Everyone In Kapolei Should Take The Kahumana Organic Farm Tour (Not At Once)
Today 10 family members and I drove out past Māʻili and up into the Lualualei Valley to visit Kahumana Organic Farm.
Rachel, one of the farm’s workers (visit her at the Ka Makana Aliʻi Mall farmers market on Wednesday nights), gave us the tour, which started with her rundown of the important community work the farm does for homeless families.
A field of greens at Kahumanu Organic Farm.
After that, we toured the farm. First, we saw the area where the farm’s workers wash the greens that they sell to high-end local restaurants like Monkeypod in Ko Olina.
Then we saw their aquaponics setup—funded by a government grant. The runoff from the area where they wash produce flows into the 6000-gallon fish tanks. The fish (tilapia) poop in the tanks, and the filtration system takes the waste into beds of taro, luau leaves, and other plants. Those plants take out the nutrients they need. Some of the other fish waste is sprayed over the soil as fertilizer.
Next we visited the farm’s chickens. They raise them for the eggs. The chickens are free-range, they were just walking around, scratching or pecking as they saw fit. At night, the chickens gather in a fenced-in area with rows of 5-gallon buckets arranged vertically along the wall. The chickens like to climb up and sleep in the buckets. Reminded me of a Tokyo capsule hotel.
Out in the fields, Rachel talked to us about the different ways that organic farmers ward off pests without the use of toxic chemicals.
They do use pesticide at Kahumana—but it’s an organic pesticide that uses chili pepper and garlic to keep insects away. Another trick: They put fragrant plants like flowers, basil, and cilantro on the borders of their fields. The idea is that insects will be distracted by the more fragrant items and leaves the greens alone.
Finally, to the greens. Greens are Kahumanu’s specialty. They sell them to more than a dozen high-end restaurants, and to the public at farmer’s markets. Why greens? For one thing they grow fast—from seed to harvest in just three weeks.
Rachel showed us how they pick the greens—from the root, not just plucking the leaves—and let us sample wasabi greens and arugula. Both were fantastic.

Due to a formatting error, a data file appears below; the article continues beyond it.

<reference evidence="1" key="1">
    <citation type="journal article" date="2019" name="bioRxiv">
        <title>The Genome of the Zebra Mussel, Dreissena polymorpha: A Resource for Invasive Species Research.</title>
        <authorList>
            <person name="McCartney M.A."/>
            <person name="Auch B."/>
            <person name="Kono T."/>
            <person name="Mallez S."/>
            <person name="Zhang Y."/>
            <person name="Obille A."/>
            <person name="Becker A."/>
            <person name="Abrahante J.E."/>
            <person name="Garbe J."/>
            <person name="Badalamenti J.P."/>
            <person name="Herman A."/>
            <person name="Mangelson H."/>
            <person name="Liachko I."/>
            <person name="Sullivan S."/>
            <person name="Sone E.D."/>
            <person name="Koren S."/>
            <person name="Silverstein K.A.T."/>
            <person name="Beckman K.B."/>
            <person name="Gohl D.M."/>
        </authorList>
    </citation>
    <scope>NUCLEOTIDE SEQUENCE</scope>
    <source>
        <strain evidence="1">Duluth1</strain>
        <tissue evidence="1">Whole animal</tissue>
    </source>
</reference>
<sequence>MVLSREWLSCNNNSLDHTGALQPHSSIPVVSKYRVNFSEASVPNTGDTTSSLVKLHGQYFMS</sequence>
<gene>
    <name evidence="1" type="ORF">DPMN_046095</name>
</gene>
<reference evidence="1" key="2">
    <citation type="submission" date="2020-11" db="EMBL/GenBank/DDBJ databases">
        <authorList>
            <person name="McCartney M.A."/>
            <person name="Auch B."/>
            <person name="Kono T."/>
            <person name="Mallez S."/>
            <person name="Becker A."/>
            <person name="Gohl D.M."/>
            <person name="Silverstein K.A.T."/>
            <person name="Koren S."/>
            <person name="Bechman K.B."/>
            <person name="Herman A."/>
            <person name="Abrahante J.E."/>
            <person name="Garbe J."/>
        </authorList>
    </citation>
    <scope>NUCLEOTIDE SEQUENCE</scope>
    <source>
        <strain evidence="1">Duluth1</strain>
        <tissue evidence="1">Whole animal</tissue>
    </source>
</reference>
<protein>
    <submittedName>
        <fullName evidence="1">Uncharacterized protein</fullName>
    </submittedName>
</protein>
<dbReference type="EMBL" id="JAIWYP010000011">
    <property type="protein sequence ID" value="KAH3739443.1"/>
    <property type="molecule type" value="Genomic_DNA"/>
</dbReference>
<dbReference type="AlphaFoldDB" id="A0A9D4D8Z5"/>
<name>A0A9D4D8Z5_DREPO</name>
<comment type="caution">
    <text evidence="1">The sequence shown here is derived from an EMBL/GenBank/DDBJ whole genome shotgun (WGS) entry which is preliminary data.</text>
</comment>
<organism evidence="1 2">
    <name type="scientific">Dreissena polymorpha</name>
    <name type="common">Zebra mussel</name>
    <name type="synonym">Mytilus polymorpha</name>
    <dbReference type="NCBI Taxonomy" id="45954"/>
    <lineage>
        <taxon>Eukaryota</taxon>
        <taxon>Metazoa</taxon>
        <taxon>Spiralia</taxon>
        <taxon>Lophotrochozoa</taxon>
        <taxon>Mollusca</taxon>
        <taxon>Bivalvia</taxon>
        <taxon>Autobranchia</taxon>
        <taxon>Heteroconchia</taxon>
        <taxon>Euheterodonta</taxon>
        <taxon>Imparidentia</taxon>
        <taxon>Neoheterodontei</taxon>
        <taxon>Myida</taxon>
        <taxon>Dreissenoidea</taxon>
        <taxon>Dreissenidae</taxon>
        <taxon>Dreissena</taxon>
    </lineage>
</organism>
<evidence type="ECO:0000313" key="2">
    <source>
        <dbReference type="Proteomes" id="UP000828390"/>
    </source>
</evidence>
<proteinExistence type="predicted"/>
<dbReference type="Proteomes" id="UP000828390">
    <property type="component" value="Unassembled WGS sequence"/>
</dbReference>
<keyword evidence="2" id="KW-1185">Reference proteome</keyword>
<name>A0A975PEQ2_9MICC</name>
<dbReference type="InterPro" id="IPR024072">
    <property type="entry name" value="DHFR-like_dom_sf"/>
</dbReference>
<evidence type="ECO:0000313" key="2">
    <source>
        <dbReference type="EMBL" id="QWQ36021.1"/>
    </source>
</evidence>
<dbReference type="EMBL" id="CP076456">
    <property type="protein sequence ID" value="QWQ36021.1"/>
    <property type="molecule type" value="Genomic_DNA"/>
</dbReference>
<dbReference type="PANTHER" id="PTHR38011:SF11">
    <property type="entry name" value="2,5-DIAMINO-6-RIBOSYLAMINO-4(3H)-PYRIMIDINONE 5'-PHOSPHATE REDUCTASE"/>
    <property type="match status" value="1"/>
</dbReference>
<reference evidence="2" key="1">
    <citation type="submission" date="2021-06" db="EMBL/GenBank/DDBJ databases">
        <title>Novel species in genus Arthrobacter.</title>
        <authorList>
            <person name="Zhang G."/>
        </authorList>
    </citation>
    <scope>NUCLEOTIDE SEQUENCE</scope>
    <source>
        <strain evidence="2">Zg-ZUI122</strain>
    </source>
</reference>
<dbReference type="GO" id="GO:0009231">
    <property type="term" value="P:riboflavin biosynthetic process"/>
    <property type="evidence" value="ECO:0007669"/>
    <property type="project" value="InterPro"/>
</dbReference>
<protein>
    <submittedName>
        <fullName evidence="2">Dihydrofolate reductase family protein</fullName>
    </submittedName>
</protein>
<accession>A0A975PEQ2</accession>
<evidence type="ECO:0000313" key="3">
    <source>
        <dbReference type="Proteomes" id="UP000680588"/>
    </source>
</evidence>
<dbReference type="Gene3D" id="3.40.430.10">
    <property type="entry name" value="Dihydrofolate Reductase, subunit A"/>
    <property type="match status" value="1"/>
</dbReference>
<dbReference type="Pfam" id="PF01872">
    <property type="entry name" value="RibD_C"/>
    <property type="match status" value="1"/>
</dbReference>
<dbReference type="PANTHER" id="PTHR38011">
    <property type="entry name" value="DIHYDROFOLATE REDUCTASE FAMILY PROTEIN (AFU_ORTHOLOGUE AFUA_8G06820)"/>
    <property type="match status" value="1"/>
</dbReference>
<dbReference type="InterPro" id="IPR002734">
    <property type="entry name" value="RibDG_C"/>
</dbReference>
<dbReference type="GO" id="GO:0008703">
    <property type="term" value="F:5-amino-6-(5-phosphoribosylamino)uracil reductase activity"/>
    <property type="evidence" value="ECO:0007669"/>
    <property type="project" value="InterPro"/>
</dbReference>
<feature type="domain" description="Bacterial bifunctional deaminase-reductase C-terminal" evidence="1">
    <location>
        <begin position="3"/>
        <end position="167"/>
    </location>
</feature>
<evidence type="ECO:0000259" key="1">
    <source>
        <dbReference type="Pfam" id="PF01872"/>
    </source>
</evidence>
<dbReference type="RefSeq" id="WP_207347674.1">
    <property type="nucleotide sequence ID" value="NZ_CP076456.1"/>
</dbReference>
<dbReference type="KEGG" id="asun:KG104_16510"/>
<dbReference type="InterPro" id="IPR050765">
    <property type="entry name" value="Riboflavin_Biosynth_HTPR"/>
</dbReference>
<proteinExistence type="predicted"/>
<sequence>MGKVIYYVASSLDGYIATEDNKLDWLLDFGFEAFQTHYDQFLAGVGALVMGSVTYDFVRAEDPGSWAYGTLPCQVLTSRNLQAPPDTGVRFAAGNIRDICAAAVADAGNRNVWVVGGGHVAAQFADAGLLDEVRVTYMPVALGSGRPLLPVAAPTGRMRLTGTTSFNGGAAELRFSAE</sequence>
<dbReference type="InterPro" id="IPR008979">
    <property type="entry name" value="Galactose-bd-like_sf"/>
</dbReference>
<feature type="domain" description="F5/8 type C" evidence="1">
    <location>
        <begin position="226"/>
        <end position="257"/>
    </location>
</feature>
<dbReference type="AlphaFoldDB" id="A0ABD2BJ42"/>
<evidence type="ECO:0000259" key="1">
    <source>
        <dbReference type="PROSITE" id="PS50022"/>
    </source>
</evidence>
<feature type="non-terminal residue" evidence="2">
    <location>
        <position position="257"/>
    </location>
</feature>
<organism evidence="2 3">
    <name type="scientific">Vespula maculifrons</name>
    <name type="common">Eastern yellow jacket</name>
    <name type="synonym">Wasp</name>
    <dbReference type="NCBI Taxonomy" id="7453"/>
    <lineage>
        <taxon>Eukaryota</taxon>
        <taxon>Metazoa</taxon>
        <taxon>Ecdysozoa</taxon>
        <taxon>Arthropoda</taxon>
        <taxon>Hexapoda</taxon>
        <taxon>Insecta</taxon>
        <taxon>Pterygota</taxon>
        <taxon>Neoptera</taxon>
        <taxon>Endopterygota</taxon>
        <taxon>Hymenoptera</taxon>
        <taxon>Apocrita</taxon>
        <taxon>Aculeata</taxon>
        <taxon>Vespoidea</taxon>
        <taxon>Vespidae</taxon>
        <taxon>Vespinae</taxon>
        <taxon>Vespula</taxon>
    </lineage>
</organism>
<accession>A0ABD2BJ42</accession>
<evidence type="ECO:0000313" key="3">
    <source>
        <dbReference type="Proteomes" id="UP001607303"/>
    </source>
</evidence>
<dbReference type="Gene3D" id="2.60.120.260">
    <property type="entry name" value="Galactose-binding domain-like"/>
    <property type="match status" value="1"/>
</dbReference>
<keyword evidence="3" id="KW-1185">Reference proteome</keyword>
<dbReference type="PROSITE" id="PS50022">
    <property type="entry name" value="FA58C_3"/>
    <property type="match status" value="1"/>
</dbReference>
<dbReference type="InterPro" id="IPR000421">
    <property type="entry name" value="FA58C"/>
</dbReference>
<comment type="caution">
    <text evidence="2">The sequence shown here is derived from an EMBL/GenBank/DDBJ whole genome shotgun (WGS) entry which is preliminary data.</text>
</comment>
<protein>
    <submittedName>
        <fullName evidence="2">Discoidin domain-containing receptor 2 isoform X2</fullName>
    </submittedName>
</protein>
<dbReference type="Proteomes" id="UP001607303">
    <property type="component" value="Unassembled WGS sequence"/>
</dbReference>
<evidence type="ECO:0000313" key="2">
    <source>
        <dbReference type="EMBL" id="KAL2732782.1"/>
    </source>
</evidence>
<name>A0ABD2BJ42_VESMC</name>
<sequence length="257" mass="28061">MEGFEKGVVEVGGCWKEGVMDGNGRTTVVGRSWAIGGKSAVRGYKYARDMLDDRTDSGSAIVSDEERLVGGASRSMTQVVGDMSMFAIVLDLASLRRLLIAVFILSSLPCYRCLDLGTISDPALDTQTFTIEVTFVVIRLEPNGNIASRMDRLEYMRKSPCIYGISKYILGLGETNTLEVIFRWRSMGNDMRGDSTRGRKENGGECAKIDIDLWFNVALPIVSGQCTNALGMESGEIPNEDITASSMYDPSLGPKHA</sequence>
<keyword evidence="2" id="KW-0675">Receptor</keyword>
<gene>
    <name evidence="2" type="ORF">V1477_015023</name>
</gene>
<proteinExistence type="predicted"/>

I happen to have done plenty of writing about organic farming, so I know a little bit about it. But most of the folks–our group was all people from Kapolei and ʻEwa Beach—hadn’t been to an organic farm before. They didn’t know that organic is more than just a label; it’s a sustainable way of growing food using human hands and smarts, and a little help from nature—rather than industrial machines and toxic chemicals. They went away agreeing that organic was worth spending extra for—not least for how good it tastes.
Kahumana offers farm tours daily at 10:30 and 3:30. Tours are $40 per person, and include a (very tasty) meal at the farm’s cafe, which I will write more about later. Groups of 10 or more (like ours) get a $35/person rate.
We did the morning tour on a weekday, and didn’t hit too much traffic on Farrington, so it took about 25 minutes to get there from Kapolei. You turn off at Mailiilii Road to get to the farm (just before Waiʻanae Comprehensive Health)—the farm is a little less than 2 miles up the valley, at which point the road is called Lualualei Homestead Road. The farm is just past the intersection Puhawai Road (they have a sign there that might make you think you’re supposed to turn left on the road, but you actually go past it and then turn into their lot.)
You can also just go and eat at the fantastic cafe…I’d imagine they’d let you wander around the grounds afterward. But the tour is definitely the way to go.
- You can volunteer at Kahumana Farm on noon on Saturdays.
- You can stay in a room on the grounds for less than $100/night.
- You can attend a Hawaiʻi Farmers Union United meeting at Kahumanu Farm, it’s the first Monday of every month at 6:30pm.